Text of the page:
Many thanks to Kate Oliver of www.help4yourfamily.com for this guest post on scary movies and gauging your child’s developmental readiness for viewing them.
By Kate Oliver, MSW, LCSW-C
In my house, Halloween is second only to Christmas. My children are still at an age where they want to dress up and trick or treat. They are eight and ten and they love to get a little bit scared sometimes as well. It is all part of the Halloween fun. Many holidays have special movies attached to them as well. Unlike Christmas, with, tales of Santa Claus and reindeer, and Easter, where we learn about a sweet bunny that brings treats, Halloween has movies of a different sort.
Sure there is Charlie Brown’s Great Pumpkin, but then there are the other movies…the scary movies.
In my work as a child therapist one issue I help kids overcome is sleep problems including nightmares. It is interesting to me that many times when children have nightmares, they are linked to watching scary movies, or even just the news. During this season of scary movies, let’s be especially mindful of the impact of what we decide to let our children watch.
I am certain my husband and I are not the only ones who have thought back to a movie we watched as kids, looked it up on Netflix and excitedly introduced it to our children only to be surprised at just how many four letter words were in say, ET and The Karate Kid. I certainly do not remember, as a kid, taking note of the language that was flying through those movies. I think many times when parents watch a scary movie with their children; they do so because they remember that excited and scared feeling they had watching the same movie.
As adults, seeing Chuckie seems so silly now. Poltergeist was thrilling, and, I was shocked to recently discover, rated PG (It came out before movies were rated PG-13)! I personally remember watching Poltergeist as one of those TV movies when I was about 16 years old.
Do you remember how they used to show a movie a week and cut out the scariest parts then poorly dub silly sayings over the curse words? That’s how I watched it and even then, I had trouble sleeping for a week! Even today’s PG movies for kids like Haunted Mansion and the Scooby Doo movies can leave some kids terrified.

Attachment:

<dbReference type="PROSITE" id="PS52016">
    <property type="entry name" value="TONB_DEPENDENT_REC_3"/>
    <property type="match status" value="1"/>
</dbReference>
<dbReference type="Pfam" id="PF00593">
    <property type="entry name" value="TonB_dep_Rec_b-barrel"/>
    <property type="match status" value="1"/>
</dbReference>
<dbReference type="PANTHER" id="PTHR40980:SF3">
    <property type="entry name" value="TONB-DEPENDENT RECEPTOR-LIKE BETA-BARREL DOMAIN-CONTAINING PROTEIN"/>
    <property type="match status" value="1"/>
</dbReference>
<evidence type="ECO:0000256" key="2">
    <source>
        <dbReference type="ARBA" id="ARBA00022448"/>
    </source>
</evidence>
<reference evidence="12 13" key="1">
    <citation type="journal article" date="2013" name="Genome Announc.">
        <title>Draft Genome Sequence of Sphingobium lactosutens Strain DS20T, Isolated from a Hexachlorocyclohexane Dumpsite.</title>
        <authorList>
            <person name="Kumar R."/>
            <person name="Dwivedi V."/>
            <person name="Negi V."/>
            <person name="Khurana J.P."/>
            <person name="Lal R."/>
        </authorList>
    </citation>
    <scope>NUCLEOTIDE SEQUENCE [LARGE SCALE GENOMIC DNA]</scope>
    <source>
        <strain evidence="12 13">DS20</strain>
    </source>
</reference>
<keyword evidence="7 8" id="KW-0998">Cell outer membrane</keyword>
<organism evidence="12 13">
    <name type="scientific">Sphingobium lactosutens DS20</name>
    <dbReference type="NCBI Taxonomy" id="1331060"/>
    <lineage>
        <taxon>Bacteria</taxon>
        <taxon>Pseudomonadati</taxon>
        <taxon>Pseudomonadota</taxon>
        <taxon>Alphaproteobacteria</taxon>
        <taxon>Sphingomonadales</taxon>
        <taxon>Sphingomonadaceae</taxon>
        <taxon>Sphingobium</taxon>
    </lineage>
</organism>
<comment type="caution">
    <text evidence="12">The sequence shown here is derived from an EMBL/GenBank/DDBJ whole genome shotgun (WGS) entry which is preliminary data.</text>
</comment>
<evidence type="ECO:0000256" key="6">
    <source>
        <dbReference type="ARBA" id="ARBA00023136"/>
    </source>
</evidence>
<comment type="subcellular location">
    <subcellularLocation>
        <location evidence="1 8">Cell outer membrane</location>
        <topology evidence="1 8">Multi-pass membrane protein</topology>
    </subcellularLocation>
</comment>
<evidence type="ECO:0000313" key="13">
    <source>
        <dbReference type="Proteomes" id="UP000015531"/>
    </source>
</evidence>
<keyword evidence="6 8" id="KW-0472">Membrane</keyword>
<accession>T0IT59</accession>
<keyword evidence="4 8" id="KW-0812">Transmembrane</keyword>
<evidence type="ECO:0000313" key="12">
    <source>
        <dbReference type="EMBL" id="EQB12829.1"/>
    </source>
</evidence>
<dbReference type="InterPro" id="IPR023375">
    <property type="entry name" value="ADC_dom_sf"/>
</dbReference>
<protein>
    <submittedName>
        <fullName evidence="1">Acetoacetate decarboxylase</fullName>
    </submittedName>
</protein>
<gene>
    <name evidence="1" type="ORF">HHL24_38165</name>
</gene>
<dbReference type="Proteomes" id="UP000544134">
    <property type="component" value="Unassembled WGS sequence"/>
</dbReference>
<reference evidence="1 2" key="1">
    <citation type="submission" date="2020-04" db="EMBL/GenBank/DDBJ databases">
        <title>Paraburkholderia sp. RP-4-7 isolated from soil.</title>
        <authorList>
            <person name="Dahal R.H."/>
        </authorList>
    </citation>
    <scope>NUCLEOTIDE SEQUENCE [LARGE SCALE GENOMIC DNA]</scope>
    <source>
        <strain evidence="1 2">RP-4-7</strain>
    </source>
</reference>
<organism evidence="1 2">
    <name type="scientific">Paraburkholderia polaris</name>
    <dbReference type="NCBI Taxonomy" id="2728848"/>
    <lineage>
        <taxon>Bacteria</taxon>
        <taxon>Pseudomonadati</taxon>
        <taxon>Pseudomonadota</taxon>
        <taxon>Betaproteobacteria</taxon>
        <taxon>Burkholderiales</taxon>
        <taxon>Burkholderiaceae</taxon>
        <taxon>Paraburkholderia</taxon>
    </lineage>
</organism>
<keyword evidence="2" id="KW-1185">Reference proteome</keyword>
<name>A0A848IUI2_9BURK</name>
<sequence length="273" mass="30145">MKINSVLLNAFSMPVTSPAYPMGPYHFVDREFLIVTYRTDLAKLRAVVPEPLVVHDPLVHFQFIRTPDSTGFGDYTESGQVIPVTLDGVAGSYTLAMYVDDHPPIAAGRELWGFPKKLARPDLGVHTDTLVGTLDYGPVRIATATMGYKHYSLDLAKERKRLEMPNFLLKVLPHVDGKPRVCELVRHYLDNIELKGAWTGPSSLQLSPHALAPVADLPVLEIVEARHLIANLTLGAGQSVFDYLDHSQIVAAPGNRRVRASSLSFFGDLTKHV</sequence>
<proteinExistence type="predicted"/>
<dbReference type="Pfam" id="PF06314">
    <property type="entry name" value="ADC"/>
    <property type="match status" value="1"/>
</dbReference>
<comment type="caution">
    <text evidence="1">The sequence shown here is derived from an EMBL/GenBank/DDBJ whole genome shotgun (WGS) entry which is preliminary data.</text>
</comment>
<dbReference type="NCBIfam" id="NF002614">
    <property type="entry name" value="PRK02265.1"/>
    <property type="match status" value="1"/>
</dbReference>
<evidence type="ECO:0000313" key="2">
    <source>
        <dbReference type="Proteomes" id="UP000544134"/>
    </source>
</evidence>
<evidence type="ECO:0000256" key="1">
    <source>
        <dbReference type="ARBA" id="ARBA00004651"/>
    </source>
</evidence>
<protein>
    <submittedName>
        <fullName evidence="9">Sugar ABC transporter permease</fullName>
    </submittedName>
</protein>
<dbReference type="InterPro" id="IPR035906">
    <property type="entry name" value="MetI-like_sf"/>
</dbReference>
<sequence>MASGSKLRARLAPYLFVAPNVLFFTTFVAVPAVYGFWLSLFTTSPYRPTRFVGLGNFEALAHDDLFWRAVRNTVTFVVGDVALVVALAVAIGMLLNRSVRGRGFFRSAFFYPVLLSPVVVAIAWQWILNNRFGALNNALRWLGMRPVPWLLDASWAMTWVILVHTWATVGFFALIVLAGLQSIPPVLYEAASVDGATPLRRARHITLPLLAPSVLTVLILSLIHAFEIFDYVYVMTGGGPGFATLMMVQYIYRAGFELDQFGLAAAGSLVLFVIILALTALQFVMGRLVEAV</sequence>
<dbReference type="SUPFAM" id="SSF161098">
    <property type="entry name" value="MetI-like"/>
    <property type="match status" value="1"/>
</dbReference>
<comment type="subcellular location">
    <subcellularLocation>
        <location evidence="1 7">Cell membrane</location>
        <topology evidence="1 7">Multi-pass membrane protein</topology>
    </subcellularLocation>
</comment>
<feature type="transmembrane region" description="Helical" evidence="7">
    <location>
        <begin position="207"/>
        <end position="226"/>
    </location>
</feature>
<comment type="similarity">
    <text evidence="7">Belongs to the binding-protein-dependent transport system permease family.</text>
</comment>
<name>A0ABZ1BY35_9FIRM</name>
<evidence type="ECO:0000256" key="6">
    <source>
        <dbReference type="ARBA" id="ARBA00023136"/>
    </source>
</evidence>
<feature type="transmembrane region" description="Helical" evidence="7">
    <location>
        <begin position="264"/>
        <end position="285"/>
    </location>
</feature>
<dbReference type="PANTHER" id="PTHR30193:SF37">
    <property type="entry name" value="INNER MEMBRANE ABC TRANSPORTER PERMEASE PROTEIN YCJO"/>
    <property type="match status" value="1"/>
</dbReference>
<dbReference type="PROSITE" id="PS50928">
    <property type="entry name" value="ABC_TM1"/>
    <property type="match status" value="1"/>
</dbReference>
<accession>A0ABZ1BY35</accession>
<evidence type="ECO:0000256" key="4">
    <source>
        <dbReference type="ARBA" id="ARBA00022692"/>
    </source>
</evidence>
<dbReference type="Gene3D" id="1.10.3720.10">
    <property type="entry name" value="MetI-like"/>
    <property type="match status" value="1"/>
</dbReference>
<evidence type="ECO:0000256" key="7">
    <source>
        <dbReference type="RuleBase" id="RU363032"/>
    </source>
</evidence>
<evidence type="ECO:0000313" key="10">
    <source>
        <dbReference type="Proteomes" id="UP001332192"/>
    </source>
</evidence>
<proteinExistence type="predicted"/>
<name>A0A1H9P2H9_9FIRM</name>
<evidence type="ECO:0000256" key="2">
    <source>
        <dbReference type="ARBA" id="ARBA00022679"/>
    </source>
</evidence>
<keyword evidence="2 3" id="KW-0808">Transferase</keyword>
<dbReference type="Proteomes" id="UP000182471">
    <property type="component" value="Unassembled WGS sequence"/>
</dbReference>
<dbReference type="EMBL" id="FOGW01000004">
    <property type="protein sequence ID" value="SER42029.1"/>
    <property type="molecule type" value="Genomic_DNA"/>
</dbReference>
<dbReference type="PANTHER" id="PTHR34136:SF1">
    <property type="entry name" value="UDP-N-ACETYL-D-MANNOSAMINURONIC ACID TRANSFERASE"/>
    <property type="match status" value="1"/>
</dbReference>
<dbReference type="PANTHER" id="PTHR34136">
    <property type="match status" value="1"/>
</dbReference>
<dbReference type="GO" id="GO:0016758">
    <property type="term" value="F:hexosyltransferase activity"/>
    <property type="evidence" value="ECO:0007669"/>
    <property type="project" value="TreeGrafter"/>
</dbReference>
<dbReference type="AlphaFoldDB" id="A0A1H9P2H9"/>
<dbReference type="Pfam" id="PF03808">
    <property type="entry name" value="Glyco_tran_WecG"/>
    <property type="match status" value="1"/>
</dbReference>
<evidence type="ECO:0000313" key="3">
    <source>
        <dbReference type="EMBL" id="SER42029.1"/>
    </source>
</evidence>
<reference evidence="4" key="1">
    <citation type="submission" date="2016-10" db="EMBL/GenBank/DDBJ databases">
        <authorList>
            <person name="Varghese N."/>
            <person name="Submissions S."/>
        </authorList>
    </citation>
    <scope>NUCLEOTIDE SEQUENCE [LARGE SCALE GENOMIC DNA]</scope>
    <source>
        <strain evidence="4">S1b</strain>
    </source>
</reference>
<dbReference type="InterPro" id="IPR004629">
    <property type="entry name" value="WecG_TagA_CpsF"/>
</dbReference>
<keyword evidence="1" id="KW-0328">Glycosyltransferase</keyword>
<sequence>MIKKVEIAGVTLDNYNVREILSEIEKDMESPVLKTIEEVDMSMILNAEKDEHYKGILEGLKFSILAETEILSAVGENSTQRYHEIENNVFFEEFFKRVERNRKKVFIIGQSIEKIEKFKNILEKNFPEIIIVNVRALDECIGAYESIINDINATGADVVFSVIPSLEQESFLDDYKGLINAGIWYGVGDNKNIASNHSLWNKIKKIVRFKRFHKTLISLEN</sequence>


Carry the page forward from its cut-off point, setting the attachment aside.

So, how do you know if your child is ready for viewing scary movies or not?
Here are a few questions you can ask yourself to help you determine if your child is ready for a movie or not:
- Does my child act younger than his or her chronological age? If yes, you want to consider the developmental age of your child and whether the movie is appropriate for that age.
- Is your child easily scared? If yes, waiting won’t hurt. You can’t un-watch the movie.
- Does your child have a trauma history or have they experienced the death of a loved one? If the answer is yes, I would delay scary movies until they are old enough to truly comprehend that movies are not real. I have had teenagers in my office, sobbing about concerns they had about what happens to their loved one who has passed away after watching a movie that includes scary after-death images. I have also had younger children who were absolutely terrified that Chuckie or Freddie Kruger was going to come and get them- seriously, holding night vigils and driving themselves and their parents crazy.
Here is the thing- waiting to show your child a scary movie is not going to hurt them. They will not be socially stunted; they will not miss out on any amazing opportunity they can’t get back. So this Halloween, please, do your child a favor. Wait! Allow them the thrill of watching a scary movie later, when they have greater coping skills to handle it.
Have you had a movie you regretted letting your child watch?
Here is your opportunity to help other parents!